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October 06

The Jazz Singer debuted on this day in 1927.

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The Jazz Singer debuted on this day in 1927.

Grades 5 – 12
Calendar Activity Type Historical Figure & Event





On October 6, 1927, The Jazz Singer, which is generally considered the first "talkie" film, premiered. While the film was still mostly silent, it did contain sections of prerecorded and synchronized dialogue and music, which movie audiences had not heard before. Though sound in film was dismissed as a fad at the time, The Jazz Singer's memorable line "you ain't heard nothin' yet" clearly pointed to the future of film-making.





As a warm-up activity, ask students to think about a movie that they have seen quite a few times and describe the sound in the movie. Prompt students to think about music, sound effects, and dialogue. Most likely, students will find this activity difficult; we often do not pay attention to the sound in a movie.

Select a short scene from a film (see List of Suggested Scenes) and play the clip once with the sound on the television turned all the way down. Ask students to predict what sounds they expect to hear and why. Then play the clip again with the sound turned up. Have students compare the sounds that they heard with their predictions. Also ask students to write about how the scene was different when they could hear the sound; in other words, how did the sound affect them while watching the movie (e.g., more suspenseful, scary)?




  • The Arrival of Sound Film: The Jazz Singer

    This website provides a clip from The Jazz Singer showcasing the sound elements of the film, along with a few characteristic silent film elements.


  • FilmSound.org

    This site includes some interesting articles and video interviews about how sound is used in movies. Students may find the page on clichéd sounds to be particularly interesting.


  • The Marriage of Sight and Sound: Early Edison Experiments with Film and Sound

    This page from the Library of Congress American Memory historical collections discusses Edison's early attempts to unite sight and sound in film.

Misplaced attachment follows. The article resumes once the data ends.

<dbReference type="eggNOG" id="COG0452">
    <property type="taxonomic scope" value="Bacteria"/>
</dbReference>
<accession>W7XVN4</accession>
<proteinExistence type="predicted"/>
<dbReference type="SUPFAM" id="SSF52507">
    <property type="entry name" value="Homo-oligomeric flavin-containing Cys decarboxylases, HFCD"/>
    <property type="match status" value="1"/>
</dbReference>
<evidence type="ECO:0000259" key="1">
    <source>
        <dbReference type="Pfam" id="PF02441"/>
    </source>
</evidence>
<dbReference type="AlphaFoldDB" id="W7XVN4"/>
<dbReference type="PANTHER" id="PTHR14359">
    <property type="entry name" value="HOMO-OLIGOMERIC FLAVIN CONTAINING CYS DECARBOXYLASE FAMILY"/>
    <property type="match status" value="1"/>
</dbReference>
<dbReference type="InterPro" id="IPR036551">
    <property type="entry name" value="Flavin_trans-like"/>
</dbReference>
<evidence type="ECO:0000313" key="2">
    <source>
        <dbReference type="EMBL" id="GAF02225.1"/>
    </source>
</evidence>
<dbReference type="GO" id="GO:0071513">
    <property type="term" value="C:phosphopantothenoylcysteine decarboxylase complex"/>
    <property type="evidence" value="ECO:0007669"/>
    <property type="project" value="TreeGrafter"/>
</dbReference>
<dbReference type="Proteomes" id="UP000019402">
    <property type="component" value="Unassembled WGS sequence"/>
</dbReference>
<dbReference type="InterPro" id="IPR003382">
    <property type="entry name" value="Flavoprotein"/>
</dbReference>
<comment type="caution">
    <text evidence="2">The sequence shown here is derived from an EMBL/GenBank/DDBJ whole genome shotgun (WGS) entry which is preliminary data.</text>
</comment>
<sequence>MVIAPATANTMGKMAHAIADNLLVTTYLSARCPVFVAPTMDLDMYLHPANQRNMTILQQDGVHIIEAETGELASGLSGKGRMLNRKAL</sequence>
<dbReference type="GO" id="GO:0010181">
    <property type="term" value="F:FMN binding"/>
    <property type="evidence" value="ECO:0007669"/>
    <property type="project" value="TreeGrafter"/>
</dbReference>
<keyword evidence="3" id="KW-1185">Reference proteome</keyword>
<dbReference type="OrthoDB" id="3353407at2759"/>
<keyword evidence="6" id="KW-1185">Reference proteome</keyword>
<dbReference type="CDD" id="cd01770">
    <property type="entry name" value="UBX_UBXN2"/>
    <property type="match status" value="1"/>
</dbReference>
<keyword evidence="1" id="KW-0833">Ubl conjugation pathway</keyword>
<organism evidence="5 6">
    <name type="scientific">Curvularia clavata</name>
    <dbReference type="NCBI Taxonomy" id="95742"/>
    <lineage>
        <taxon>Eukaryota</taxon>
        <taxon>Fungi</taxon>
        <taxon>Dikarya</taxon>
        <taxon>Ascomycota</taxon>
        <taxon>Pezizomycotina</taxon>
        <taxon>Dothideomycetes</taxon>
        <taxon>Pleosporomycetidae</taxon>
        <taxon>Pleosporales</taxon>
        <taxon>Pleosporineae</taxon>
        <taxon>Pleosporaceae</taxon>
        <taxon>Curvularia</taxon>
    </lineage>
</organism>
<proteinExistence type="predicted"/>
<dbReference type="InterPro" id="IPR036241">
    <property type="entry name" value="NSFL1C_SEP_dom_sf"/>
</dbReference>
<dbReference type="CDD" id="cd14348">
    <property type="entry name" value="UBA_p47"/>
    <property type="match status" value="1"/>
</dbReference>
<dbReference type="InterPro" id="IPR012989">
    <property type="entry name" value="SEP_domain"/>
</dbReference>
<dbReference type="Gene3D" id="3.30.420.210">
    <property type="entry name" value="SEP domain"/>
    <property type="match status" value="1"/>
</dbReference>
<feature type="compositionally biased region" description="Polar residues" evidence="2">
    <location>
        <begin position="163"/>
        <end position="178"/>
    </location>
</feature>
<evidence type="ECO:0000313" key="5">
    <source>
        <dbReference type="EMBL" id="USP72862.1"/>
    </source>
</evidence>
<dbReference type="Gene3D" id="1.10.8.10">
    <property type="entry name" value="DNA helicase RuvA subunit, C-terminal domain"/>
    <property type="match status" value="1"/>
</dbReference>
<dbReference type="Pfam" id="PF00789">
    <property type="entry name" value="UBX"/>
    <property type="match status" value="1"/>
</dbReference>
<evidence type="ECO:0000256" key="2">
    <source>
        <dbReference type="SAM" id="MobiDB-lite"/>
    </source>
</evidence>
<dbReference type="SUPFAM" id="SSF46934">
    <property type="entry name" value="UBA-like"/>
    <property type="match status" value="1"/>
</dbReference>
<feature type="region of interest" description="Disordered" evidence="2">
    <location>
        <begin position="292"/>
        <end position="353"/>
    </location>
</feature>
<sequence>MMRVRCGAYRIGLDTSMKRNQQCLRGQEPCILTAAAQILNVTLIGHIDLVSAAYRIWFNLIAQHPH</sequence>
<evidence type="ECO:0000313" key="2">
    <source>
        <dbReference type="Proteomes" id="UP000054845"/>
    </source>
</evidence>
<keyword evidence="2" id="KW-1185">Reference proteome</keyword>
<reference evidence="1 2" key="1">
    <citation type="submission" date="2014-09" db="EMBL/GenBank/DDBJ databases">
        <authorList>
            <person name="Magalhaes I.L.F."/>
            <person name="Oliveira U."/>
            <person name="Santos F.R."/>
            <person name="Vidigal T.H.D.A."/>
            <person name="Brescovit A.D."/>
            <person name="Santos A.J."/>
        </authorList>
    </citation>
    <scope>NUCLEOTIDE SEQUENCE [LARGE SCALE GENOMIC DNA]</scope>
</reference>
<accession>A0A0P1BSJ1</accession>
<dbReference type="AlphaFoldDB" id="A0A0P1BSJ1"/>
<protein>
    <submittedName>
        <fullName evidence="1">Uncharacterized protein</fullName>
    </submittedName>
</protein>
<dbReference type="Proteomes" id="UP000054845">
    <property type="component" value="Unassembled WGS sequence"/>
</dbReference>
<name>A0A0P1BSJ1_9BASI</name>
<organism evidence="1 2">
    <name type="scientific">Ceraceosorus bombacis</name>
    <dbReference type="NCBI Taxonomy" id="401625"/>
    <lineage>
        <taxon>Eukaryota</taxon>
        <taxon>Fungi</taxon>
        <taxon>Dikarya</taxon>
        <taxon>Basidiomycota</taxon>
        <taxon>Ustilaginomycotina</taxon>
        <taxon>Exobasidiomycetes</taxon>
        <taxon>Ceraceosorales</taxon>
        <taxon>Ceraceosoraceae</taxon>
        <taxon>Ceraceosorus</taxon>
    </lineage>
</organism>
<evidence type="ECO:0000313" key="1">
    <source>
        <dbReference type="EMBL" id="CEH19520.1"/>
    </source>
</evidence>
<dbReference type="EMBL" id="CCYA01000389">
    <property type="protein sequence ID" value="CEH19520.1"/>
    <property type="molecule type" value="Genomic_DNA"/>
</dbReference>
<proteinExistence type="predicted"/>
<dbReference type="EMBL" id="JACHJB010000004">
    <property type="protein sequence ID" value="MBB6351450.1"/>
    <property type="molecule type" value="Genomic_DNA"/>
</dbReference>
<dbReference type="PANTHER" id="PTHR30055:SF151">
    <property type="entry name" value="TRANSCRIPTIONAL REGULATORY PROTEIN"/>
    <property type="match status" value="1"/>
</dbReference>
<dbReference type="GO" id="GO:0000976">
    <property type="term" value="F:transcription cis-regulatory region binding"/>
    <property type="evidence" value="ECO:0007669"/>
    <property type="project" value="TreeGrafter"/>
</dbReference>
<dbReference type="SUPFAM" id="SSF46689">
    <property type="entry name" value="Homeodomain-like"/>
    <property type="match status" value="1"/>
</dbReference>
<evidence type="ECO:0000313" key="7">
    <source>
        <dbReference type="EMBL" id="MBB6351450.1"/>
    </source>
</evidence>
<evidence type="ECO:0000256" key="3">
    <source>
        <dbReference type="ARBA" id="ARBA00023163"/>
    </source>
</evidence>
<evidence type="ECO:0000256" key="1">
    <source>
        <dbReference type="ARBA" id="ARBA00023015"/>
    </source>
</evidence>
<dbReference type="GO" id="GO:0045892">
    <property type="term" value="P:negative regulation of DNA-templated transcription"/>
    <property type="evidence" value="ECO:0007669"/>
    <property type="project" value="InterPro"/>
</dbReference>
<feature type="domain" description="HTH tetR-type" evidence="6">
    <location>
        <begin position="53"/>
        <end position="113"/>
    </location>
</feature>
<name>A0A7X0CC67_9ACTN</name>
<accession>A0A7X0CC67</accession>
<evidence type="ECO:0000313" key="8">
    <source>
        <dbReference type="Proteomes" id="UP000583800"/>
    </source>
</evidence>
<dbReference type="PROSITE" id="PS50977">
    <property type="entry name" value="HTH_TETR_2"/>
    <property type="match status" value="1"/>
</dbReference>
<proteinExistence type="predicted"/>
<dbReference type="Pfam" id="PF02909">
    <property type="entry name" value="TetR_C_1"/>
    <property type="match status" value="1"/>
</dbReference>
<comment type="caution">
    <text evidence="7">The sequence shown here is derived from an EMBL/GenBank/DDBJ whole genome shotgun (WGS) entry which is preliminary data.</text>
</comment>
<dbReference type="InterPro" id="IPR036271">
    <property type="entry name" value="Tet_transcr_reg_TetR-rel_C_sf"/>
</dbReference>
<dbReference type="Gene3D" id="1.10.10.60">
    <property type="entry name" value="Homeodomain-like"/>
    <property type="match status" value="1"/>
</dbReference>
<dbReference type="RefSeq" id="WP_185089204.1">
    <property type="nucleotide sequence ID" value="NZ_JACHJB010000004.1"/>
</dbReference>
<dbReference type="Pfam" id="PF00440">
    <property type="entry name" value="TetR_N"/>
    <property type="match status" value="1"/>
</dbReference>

• The Music of Al Jolson

    This website contains a brief biography of The Jazz Singer star Al Jolson, along with sheet music of some of his most popular songs.



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Grades   9 – 12  |  Lesson Plan  |  Standard Lesson

Lights, Camera, Action...Music: Critiquing Films Using Sight and Sound

Movie music and magic set the scene for this lesson in which students analyze a scene from Good Morning, Vietnam and then create a scene of their own.


Grades   6 – 8  |  Lesson Plan  |  Standard Lesson

Writing a Flashback and Flash-Forward Story Using Movies and Texts as Models

Using the film The Sandlot, students are introduced to the literary devices of flashbacks and flash-forwards. They then write their own stories using those devices.


Grades   6 – 8  |  Lesson Plan  |  Standard Lesson

On a Musical Note: Exploring Reading Strategies by Creating a Soundtrack

Students create a soundtrack for a novel that they have read, as they engage in such traditional reading strategies as predicting, visualizing, and questioning.


Grades   3 – 5  |  Lesson Plan  |  Standard Lesson

Writing a Movie: Summarizing and Rereading a Film Script

Lights! Camera! Action! In this lesson, students view a scene with no dialogue from E.T., write a script for that scene, and perform a dramatic reading while the scene plays.


Grades   2 – 3  |  Lesson Plan  |  Unit

Jazz Up Writing Workshop: Writing Biographies of African American Jazz Musicians

During writing workshop, students research, write, revise, and share their own comprehensive biographies of African American jazz musicians.